City backs program to combat blight
HUNTINGTON - The city of Huntington is working to revitalize its West End one block at a time as part of the Cities of Service City Hall AmeriCorps VISTA Love Your Block competition.
During a Huntington City Council meeting Monday night, council members approved a resolution to approve and support the city’s participation in the competition.
As part of that effort, the city will work on developing and implementing a strategy for eliminating property blight in the West End of Huntington through home repairs, lot transformations and community clean-ups.
Last week, Huntington was announced as one of 10 finalists in the competition, which means the city will be able to hire two AmeriCorps VISTA members for two years to aid in the city’s goal.
Huntington’s City Planning Director Bre Shell said the city is currently accepting applications for those two positions that will begin on Sept. 4.
Huntington also will receive $25,000 to be used for mini-grants and resources to support citizen groups’ and local nonprofits’ efforts to prevent or eliminate property blight.
“We do hope that this will be something that we can learn so much from, to be able to pilot in West Huntington and apply in other neighborhoods in the future,” Shell said.
Shell said the first step will be to conduct a community meeting in order hear from the residents about problems they would like to address.
The purpose of the Love Your Block program is to enable local governments to engage communities in neighborhood revitalization efforts benefiting low-income communities.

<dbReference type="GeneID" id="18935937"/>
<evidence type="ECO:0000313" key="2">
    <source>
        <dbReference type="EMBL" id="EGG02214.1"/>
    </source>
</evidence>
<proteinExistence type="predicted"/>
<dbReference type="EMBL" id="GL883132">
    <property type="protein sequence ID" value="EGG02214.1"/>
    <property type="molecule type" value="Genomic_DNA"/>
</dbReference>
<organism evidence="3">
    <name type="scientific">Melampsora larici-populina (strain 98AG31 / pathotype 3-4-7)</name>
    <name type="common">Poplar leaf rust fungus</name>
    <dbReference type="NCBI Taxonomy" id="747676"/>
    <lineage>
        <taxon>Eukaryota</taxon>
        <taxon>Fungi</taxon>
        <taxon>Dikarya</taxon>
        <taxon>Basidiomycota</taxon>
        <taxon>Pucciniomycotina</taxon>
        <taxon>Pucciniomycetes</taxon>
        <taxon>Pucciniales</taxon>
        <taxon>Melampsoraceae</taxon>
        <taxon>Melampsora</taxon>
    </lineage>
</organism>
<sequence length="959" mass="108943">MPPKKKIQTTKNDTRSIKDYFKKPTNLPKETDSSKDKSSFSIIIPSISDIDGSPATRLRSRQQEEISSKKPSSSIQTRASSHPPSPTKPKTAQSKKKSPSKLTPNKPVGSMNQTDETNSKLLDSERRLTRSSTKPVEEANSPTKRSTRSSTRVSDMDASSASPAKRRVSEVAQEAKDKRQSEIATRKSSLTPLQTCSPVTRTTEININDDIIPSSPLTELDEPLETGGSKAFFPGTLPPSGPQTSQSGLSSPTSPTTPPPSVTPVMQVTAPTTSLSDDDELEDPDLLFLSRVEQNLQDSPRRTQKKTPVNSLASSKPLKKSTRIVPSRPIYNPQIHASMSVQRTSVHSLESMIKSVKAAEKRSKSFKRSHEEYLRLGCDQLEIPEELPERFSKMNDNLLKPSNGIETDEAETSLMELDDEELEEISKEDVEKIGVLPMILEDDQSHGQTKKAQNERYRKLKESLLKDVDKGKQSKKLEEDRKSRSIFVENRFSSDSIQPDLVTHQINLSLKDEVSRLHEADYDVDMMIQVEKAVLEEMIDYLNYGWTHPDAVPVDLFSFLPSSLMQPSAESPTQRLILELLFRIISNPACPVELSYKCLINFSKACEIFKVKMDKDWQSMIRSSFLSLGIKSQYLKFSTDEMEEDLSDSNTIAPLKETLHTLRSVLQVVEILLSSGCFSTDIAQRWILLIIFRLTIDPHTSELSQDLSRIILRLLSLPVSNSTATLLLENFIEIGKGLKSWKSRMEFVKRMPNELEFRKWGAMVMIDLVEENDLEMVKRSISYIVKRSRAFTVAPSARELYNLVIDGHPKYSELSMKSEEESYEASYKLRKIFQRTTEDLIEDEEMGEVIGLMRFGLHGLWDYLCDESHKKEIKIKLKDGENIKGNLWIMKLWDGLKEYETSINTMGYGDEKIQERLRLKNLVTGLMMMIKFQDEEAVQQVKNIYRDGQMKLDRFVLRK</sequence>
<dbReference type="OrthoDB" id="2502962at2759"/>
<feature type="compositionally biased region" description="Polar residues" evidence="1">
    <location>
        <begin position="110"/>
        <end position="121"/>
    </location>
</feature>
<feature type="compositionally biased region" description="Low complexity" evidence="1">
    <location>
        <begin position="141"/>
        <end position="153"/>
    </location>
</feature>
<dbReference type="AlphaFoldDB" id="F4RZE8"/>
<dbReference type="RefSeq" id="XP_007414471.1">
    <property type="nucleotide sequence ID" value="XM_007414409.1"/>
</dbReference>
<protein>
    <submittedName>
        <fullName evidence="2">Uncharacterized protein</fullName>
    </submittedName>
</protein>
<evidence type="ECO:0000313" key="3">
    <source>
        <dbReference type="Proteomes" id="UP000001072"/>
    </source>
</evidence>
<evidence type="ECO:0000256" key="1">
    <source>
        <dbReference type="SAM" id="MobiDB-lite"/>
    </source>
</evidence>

This year’s Love Your Block competition was specifically targeted to legacy cities - older, industrial cities that have faced substantial population loss. The winning cities were selected based on potential for impact and clarity of vision for their proposals.
Since 2009, Cities of Service has helped dozens of cities implement Love Your Block. More than 10,000 volunteers have been engaged to remove more than 480,000 pounds of trash, clean up nearly 600 lots and create more than 180 art displays, in addition to numerous other community projects.
In other business, council members approved two contracts for the Huntington Police Department to purchase five new police cruisers as well as outfit them with cameras.
The five new 2018 Ford Utility Police Interceptor vehicles will cost a total of $160,000 and will be purchased from Stephens Auto Center in Danville, West Virginia.
The purchase and installation of the Watchguard Camera System into the vehicles will cost $26,725.
At the last council meeting, members also approve the purchase of emergency equipment, including prisoner transport cages, emergency lights, rifle mounts, computer mounts, graphics and more for the new vehicles.
Funds to improve the police department’s vehicle fleet were announced in February during the mayor’s State of the City address with corresponding allocations made to the department’s 2018-19 fiscal year budget, which runs July 1, 2018, to June 30, 2019.